Perspective drawing of the north façade: Hill house 1902-1903

Alternative design for the concert hall, 1898 Competition for the 1901 Glasgow International Exhibition Buildings 1898

3.3 Chronology of works:
1890 Awarded the Alexander Thomson scholarship for his design for “A Public Hall”. Awarded a National Silver Medal at South Kensington for his design for “A Science and Art Museum”. His first building commission: Redclyffe, a pair of semidetached houses in Glasgow for his uncle. 1891 Delivers Scottish Baronial Architecture paper to the Glasgow Architectural Association. 1892 Enters Soane Medallion Competition with his design for “A Chapter House” which is subsequently awarded the national gold medal at South Kensington. 1893 Delivers Architecture paper to the Glasgow institute. Starts on designs for the Glasgow Herald Building (completed in 1895) 1894 Begins designs for Queen Margaret’s Medical collage (completed in 1896) 1895 Commences design for Martyr’s Public School (completed in 1896). 1896 Begins design s for the Glasgow school of art competition.

1897 Building of the Glasgow School of art commences (first stage completed in 1899). Designs St. Matthew’s Free Church (later to become Queen Cross church). Designs furniture for the Argyle street tea rooms. 1898 Designs an Industrial Hall for the Glasgow International Exhibition of 1901. Receives first foreign commission – a dinning room for H. Bruckmann, Munich. 1899 The new Glasgow school of art opens. Designs Windyhill for the Davidson family. Begins interior design of his flat at 120 Mains street (completed in 1900). 1900 Designs furniture and interior decorations for the Ingram street tea rooms (with further additions in 1902). 1901 Designs Daily Record building, Glasgow. Enters “Hauus eines Kunstfreundes”(House for an Art Lover) competition; awarded special prize. Commissioned by Mrs. Rowat to design interior of 14 Kingsborough Gardens(completed in 1902). Designs the Gate Lodge, Auchenbothie, Kilmacolm.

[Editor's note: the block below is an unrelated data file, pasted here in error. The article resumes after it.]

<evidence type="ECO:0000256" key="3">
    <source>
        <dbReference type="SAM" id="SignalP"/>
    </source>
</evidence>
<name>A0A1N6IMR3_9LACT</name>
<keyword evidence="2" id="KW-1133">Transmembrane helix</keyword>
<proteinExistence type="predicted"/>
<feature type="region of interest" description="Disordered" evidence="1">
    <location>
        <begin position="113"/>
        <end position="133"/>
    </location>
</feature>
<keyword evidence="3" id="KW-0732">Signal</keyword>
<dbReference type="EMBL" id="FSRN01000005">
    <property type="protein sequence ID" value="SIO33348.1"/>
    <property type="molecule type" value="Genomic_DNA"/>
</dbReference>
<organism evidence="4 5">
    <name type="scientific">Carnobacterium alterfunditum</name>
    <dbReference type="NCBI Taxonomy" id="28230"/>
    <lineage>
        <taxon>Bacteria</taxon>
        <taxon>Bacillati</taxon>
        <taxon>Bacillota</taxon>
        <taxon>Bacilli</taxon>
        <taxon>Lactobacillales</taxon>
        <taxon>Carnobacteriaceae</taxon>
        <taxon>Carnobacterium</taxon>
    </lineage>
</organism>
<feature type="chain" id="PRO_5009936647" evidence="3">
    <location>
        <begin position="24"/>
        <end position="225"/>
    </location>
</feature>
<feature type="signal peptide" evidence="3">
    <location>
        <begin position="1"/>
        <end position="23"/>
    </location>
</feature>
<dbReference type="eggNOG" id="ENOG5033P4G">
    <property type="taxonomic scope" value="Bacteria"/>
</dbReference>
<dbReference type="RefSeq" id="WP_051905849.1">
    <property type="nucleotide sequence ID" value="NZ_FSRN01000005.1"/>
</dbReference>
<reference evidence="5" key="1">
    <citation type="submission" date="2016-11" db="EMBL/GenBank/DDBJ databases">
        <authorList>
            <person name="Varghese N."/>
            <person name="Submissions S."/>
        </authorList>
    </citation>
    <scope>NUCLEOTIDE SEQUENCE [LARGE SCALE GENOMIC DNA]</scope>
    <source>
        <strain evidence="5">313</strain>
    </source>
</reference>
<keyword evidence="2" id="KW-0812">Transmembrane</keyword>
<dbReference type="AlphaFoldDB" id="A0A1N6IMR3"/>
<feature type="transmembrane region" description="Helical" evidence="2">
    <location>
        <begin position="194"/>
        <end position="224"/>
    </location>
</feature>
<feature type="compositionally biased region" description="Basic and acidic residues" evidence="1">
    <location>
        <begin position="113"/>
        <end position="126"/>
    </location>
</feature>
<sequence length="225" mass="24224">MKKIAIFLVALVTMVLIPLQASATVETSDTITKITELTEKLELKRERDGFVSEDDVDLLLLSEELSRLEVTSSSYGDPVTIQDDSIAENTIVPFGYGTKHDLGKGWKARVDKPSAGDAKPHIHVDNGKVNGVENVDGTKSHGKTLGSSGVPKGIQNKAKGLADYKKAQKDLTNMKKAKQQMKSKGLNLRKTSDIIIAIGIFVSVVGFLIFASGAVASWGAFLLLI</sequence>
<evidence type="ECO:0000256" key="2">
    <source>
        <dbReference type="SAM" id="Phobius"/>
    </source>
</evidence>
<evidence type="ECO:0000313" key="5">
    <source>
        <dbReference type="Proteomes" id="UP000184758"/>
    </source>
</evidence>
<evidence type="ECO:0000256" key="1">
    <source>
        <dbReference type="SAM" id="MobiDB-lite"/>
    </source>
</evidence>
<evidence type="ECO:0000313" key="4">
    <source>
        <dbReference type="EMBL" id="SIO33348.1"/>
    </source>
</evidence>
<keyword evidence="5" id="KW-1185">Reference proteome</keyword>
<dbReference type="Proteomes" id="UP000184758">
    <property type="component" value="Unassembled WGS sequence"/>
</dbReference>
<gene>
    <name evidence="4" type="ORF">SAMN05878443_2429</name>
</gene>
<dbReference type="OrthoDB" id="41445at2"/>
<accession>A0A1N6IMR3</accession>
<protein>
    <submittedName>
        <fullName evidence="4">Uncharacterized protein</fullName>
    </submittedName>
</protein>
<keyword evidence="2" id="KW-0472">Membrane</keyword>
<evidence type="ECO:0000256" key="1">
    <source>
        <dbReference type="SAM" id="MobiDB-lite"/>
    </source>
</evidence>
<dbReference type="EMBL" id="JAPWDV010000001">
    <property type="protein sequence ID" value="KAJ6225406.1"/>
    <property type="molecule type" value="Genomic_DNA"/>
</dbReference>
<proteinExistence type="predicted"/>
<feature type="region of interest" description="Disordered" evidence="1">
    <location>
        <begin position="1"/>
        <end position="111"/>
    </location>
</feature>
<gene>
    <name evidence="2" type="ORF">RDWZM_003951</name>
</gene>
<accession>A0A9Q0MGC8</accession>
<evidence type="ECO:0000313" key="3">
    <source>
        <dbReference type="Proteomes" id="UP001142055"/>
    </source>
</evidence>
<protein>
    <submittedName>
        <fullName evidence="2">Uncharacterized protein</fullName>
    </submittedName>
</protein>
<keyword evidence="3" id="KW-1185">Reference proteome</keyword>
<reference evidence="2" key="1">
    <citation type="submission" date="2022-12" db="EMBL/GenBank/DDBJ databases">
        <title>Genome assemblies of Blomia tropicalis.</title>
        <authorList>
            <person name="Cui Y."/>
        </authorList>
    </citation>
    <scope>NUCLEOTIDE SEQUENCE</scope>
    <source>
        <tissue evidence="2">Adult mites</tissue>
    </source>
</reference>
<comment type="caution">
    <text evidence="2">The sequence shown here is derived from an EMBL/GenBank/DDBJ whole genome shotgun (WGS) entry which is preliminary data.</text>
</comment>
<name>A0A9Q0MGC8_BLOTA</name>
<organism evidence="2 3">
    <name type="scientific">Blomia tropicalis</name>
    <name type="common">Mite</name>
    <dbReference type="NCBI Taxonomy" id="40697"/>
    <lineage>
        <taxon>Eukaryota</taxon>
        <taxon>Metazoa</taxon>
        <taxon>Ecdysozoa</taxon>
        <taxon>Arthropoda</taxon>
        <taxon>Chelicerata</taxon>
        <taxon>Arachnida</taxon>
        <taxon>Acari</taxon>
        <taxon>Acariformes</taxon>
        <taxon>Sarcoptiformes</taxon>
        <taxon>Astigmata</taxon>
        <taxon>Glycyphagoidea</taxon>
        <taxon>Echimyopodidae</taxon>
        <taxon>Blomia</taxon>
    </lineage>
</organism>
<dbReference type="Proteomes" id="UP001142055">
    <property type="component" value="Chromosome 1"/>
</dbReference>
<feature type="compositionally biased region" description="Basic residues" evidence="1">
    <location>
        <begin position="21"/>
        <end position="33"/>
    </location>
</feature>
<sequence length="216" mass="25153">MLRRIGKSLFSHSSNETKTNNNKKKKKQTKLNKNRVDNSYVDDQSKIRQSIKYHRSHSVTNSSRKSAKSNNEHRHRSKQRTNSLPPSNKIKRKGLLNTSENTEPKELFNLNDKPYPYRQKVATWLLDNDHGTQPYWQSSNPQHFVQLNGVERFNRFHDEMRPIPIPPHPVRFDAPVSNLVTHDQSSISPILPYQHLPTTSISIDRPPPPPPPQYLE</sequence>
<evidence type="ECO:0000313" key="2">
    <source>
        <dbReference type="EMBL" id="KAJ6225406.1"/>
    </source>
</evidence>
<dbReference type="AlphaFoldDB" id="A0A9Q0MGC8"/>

1902 Exhibits at the International Exhibition of modern decorative art,Turin. Commissioned by Fritz Warndorfer to design a music salon, Vienna. Commissioned by Walter Balkie to design Hill House (completed in 1905). Prepares plans for the Liverpool Anglican Cathedral competition. Delivers Seemliness paper, most probably to the Northern Art Worker’s Guild, Manchester. 1903 Designs the willow Tea Rooms (completed and opened in 1904). Exhibits a bedroom at the “Dresdener Werkstatten fur Handwerkskunst” Exhibition, Dresden. 1904 Designs Scotland Street School for the Govan school board (completed in 1906). Commissioned by Mrs. Catherine Cranston and her husband, Major John Cochrane, to design the interior of their home Hous’hill. Commissioned by F. J. Shand to design Auchenbert,near Killearn. (completed in 1906). 1905 Commissioned by A.S Ball to design a dining-room, Berlin.

1906 Designs new boardroom for the Glasgow School of Art. Redesigns the second phase of building work for the school of art (finishes designs in 1907). Designs the “Dutch Kitchen” for the Argyle Street Tea rooms. Commissioned by H. B. Collins to design Mosside, (later cloak), Kilmacolm (with alterations undertaken in 1912) Elected a Fellow of the Royal Institute of British Architects. 1907 Designs the Oak room for the Ingram street tea room. 1909 Second phase of building work at the Glasgow school of art completed. 1911 Designs the Cloister room and the Chinese room for the Ingram street tea rooms. 1916 Commissioned by W. J. Bassett- Lowke to remodel the exterior and interior of 78 Derngate, Northampton. 1917 Designs “The Dug-Out” for the Willow tea rooms. 1920 Designs three Chelsea studios (only one was built for Harold Squire). Designs a block of studios for the Arts League of service in Ch

Charles Rennie Mackintosh Fiell Charles Rennie Mackintosh edited by: -Charlotte and Peter -Glasgow museums Kaplan